March 6th, 2014 at 21:59 | #17

    No, Scout, you missed MY point (not for the first time either). I understand your theory about churches and agree with you. I merely asked for your opinion about the legalities of a private business turning away a client because of strong antipathy toward something based on religious or other moral preferences. Is this an all or nothing legal deal in your view?

    • March 7th, 2014 at 02:25 | #18

      You don’t turn away groups. You restrict behavior that you will do.

      For instance, I wouldn’t be a wedding planner if I had strong views against gay marriage. You can’t pick and chose. You can restrict things you will do, however. You might have to cater a party for Westboro but you can refuse to write I HATE FAGS on the dessert cake.

  16. Wolverine
    March 7th, 2014 at 04:28 | #19

    Hmmm, so, following the Westboro example, you could be obliged to bake the cake for a same-sex marriage but could refuse to put “Robert and William” and two male groom figurines on top?

    • March 7th, 2014 at 06:55 | #20

      Not if you want to be a wedding planner. Now, can you set yourself up as a wedding planner for heteros and advertise that way? I guess that is untested territory.

  17. Scout
    March 7th, 2014 at 08:11 | #21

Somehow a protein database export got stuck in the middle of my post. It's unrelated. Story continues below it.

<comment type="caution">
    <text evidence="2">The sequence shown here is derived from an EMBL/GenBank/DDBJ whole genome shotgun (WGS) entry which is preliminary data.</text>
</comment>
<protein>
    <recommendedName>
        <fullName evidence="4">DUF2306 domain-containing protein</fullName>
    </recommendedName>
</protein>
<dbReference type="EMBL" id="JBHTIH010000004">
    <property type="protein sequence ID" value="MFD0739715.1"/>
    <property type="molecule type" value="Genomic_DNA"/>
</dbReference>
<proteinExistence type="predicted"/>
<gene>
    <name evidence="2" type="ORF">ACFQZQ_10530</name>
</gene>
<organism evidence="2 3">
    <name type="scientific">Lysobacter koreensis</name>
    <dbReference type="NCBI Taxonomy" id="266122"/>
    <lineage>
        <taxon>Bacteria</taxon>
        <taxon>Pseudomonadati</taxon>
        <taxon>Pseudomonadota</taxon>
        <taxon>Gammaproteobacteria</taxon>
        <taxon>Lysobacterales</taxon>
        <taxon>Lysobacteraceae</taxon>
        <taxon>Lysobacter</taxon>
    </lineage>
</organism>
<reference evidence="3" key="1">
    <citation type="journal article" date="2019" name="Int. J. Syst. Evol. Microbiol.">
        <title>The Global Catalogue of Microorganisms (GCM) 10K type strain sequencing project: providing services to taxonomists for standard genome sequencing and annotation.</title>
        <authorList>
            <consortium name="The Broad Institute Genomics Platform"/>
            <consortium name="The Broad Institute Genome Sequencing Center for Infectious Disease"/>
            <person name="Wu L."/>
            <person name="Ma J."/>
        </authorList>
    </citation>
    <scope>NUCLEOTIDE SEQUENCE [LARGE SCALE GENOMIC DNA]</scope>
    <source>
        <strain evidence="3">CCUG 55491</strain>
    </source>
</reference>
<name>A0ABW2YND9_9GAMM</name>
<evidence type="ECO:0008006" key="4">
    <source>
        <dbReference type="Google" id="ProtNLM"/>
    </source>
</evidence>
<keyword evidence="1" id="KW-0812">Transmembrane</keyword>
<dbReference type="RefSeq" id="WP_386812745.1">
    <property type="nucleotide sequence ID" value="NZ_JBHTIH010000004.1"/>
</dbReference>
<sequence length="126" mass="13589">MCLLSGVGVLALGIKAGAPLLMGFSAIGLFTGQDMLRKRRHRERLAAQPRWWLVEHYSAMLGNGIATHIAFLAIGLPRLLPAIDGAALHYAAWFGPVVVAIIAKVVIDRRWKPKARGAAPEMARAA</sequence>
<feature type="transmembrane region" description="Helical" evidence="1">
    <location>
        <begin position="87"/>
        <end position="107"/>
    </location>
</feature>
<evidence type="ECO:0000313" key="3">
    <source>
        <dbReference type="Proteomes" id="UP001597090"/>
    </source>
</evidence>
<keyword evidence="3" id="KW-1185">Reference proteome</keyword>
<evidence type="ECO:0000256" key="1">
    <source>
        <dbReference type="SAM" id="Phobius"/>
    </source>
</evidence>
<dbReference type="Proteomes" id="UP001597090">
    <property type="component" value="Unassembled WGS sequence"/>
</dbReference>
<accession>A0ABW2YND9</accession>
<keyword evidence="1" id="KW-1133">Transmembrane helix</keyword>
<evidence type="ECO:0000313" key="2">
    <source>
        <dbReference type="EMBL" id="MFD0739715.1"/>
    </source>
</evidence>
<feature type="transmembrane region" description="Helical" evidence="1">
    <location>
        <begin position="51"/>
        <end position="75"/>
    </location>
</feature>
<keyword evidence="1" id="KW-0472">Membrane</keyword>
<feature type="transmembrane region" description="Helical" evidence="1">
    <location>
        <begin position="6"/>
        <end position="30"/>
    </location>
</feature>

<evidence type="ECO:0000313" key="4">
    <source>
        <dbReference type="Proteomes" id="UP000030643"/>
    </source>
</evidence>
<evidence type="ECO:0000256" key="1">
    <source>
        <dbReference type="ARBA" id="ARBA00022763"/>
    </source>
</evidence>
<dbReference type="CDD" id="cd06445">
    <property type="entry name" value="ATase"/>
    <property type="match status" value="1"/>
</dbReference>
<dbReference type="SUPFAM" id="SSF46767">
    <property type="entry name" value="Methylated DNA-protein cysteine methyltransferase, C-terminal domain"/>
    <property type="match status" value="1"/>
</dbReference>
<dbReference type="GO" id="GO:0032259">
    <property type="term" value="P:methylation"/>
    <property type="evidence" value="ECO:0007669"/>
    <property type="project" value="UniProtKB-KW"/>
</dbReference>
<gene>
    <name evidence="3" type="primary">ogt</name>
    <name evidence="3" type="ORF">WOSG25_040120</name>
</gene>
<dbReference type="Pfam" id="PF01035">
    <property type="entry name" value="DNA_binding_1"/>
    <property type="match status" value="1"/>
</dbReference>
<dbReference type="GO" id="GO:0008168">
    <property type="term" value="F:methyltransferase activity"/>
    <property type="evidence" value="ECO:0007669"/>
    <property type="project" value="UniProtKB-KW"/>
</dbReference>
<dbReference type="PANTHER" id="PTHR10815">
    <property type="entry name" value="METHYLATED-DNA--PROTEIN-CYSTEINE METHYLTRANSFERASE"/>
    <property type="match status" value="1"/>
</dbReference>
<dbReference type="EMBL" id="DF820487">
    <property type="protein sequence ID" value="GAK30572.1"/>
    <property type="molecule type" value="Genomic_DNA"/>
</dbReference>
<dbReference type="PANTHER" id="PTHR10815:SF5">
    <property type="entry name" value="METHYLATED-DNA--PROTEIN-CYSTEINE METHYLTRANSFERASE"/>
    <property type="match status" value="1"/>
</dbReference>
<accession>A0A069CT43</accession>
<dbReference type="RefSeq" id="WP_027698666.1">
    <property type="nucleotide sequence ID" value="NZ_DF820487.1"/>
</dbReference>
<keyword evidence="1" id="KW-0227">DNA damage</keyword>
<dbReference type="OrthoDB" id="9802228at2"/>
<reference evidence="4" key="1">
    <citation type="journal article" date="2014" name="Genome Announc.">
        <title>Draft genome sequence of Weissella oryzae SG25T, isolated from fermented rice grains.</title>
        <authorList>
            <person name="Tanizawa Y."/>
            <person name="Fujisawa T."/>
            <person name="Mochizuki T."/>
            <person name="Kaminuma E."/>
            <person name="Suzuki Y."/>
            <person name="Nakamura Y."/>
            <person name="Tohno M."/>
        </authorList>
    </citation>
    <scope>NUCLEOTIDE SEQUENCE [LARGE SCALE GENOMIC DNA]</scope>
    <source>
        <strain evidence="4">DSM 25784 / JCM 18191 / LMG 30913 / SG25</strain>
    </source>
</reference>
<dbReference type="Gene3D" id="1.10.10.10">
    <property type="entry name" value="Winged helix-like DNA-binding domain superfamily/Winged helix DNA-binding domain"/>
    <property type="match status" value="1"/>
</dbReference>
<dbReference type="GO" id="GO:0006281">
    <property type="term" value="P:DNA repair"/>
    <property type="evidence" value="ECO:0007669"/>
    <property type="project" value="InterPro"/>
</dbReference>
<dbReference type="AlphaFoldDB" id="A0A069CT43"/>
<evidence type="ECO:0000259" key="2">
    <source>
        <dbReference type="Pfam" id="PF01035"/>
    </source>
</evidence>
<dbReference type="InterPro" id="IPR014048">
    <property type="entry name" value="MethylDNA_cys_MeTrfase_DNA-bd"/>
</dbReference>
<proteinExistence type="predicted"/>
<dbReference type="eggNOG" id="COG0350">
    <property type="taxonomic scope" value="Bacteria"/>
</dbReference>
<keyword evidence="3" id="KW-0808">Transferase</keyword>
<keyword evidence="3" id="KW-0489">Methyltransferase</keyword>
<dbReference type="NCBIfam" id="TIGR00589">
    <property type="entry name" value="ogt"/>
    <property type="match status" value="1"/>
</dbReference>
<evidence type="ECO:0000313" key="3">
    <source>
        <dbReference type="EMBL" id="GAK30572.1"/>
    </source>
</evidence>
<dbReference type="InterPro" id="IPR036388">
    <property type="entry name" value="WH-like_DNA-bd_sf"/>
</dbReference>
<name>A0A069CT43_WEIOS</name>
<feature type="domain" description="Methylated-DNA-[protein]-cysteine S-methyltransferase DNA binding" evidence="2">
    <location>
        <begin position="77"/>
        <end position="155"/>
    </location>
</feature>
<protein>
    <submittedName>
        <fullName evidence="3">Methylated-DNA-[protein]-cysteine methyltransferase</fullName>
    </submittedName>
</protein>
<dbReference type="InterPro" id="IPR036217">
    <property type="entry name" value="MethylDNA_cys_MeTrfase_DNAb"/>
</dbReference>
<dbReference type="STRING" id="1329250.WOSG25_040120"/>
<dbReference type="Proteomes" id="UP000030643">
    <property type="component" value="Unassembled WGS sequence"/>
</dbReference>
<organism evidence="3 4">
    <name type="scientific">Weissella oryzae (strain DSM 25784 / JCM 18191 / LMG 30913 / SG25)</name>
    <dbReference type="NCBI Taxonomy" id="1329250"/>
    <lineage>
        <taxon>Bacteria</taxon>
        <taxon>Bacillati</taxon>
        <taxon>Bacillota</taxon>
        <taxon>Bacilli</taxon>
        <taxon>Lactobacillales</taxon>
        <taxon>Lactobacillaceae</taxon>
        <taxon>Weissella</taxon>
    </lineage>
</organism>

It wasn’t a question I addressed, Wolve, but since you have interest in my view, I’ll lay it on you in all its complexity. I start from the default position that anyone should be able to refuse to do business with anyone else for any reason, however arbitrary. The trouble with this is that we know full well (because we are both old enough to have lived through it) that the country was really being damaged by people using religious and non-religious (sometimes just completely unvarnished bigotry) justifications to refuse service to African Americans. We addressed this with federal prohibitions on denying public accommodations to persons on the basis of race and other arbitrary criteria if the provider was engaged in interstate commerce (which was the hook to get the feds into it). Many states followed suit with their own anti-discrimination statutes and, in those cases, the interstate commerce bit was not essential. So we now are at a point where virtually every provider of services is subject to some sort of anti-discrimination requirement and my personal view about what a default position should be can operate only in very narrow circumstances without running afoul state and local laws. I wish it didn’t have to be that way, but the evil that these laws was intended to address was so pervasive and so damaging to so many of our fellow citizens, that I accept the necessity of these requirements.